A Race to Cure Unintended Acceleration

Having prodded U.S. Transportation Secretary Ray LaHood and NHTSA last week to take a more comprehensive "fresh approach" and find the real cause of sudden acceleration problems in cars, Edmunds.com Inc. and its CEO are about to deliver one themselves. The Santa Monica, Calif.-based company announced Tuesday it is drafting rules for a $1 million prize "to attract the best thinkers in the world to apply themselves to determine what is really causing sudden unexpected acceleration in vehicles."

One such smart thinker, Carnegie Mellon University's Paul Fischbeck, a professor of social and decision sciences and engineering and public policy, already has figured out how much risk Toyota owners take when they drive one of the company's recalled vehicles. His answer: about 2 percent.

Fischbeck based his calculation on average annual mileage for U.S. vehicles (about 13,000 miles) and the number of recalled Toyotas (2.3 million), for which about 340 fatalities occur annually for causes unrelated to the accelerator. The accelerator problem adds about six deaths per year, so the accelerator problem is increasing the driving risk by about 2 percent, Fischbeck noted Feb. 25.

If every U.S. vehicle had an accelerator problem -- we'll get back to Edmunds.com CEO Jeremy Anwyl and that $1 million prize in a moment -- 600 more vehicle deaths would occur every year, Fischbeck concluded, adding that driving a recalled Toyota about one half mile less each day would be equivalent to driving a vehicle without the problem. Fischbeck said he's only trying to point out that the hearings and debate about Toyota's recalls have not included a discussion of the actual risk of driving a recalled vehicle. Parking one and walking instead would be much more dangerous than driving it, and driving while using a cell phone would be much more dangerous than having a stuck accelerator, he noted.

"Bottom line, it is important to keep risks in perspective," he said in the online article Carnegie Mellon posted. "The stuck accelerator problem does make driving riskier and needs to be fixed. But at the same time, the increased risk is very small."

Fischbeck knows a lot about risk. He and some colleagues have developed a tool that uses MicroMorts (a one-in-a-million chance of dying) and ranks the risk of dying by various causes.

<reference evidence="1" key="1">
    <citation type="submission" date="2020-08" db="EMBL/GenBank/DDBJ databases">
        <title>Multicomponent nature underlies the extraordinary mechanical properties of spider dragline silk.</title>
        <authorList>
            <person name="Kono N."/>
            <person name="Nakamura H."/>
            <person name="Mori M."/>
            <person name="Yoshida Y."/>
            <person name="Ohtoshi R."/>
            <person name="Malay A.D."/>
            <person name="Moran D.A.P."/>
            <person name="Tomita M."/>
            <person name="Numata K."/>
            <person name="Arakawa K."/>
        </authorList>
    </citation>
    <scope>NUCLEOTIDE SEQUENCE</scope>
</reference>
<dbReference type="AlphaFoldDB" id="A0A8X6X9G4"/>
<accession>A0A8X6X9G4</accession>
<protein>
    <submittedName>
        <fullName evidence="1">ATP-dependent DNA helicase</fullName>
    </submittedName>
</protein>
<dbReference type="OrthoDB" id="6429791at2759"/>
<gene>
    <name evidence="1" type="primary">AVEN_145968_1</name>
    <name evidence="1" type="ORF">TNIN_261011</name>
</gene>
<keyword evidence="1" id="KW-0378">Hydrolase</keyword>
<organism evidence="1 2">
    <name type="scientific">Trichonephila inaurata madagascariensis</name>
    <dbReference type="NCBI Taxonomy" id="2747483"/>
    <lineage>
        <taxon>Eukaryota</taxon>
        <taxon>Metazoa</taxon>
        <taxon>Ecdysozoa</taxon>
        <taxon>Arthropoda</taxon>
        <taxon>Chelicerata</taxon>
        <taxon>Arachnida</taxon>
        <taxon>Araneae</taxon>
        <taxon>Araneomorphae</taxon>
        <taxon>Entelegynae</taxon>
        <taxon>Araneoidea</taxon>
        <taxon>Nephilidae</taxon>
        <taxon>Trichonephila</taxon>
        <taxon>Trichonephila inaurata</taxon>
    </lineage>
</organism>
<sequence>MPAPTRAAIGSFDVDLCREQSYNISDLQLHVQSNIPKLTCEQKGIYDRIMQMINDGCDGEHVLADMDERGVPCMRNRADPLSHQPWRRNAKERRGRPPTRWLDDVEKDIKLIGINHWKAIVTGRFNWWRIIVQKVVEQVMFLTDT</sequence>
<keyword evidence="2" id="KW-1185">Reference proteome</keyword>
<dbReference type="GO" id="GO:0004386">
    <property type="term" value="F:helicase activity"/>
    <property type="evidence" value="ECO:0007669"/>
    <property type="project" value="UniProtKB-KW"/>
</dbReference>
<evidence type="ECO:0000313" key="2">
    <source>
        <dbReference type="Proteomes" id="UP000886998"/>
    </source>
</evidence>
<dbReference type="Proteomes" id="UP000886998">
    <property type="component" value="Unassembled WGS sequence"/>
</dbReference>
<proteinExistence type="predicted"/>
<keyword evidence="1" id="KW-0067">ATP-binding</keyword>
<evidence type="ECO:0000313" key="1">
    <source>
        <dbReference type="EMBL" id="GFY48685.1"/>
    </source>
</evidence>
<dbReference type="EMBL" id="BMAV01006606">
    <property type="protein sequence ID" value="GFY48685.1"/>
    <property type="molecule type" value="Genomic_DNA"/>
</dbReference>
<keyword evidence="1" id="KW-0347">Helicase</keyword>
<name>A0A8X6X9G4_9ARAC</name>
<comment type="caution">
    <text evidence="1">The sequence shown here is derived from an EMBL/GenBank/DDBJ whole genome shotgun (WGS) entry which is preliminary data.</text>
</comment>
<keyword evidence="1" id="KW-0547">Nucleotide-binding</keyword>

Edmunds.com's Anwyl, writing to LaHood on Feb. 25, said his company has reviewed the published complaint data available on NHTSA's Web site. "Some interesting facts have emerged," he wrote. "The first is that since Toyota first announced a safety alert regarding floor mats and the linkage to vehicle acceleration late last year, their complaint volume has skyrocketed. Prior to that point, their complaint volume for this issue was above the norm, but not markedly so. Make the reasonable assumption that floor mats and sticky throttles can account for some of this volume, and their experience is consistent with industry standards.

"But this illustrates the key point: Every car company has a level of complaint volume from consumers relating to vehicles that suffered unintended acceleration. (As poor as their response may have been, Toyota is actually the only company I can remember actually doing anything to address these complaints.) No matter how hard the questioning at next week's Senate hearing, what won't be forthcoming is the answer we all need to hear: What is behind this malady of unintended acceleration affecting all manufacturers and of such concern to consumers?

"Unintended acceleration is a problem stretching at least as far back as the investigation triggered by 60 Minutes' coverage of issues with the Audi 5000. It hasn't gone away, but I think could benefit from a fresh approach. DoT and NHTSA should take the lead in coordinating an effort that involves all manufacturers. Sharing data and working collaboratively, perhaps together an answer can be found that working individually has rendered elusive.

"If driver error is the issue, let's say so once and for all. If design issues are involved, let's identify and fix them. If there is a workaround, let's find it. Most of all, let's get this issue -- and the justifiable concern it creates in the minds of consumers -- behind us."

The rules for the $1 million contest will be announced soon, the company said. Participants will have to "demonstrate in a controlled environment a repeatable factor that will cause an unmodified new vehicle to accelerate suddenly and unexpectedly." To discuss unintended acceleration on Edmunds.com's CarSpace forum, click here.

Posted by Jerry Laws on Mar 03, 2010


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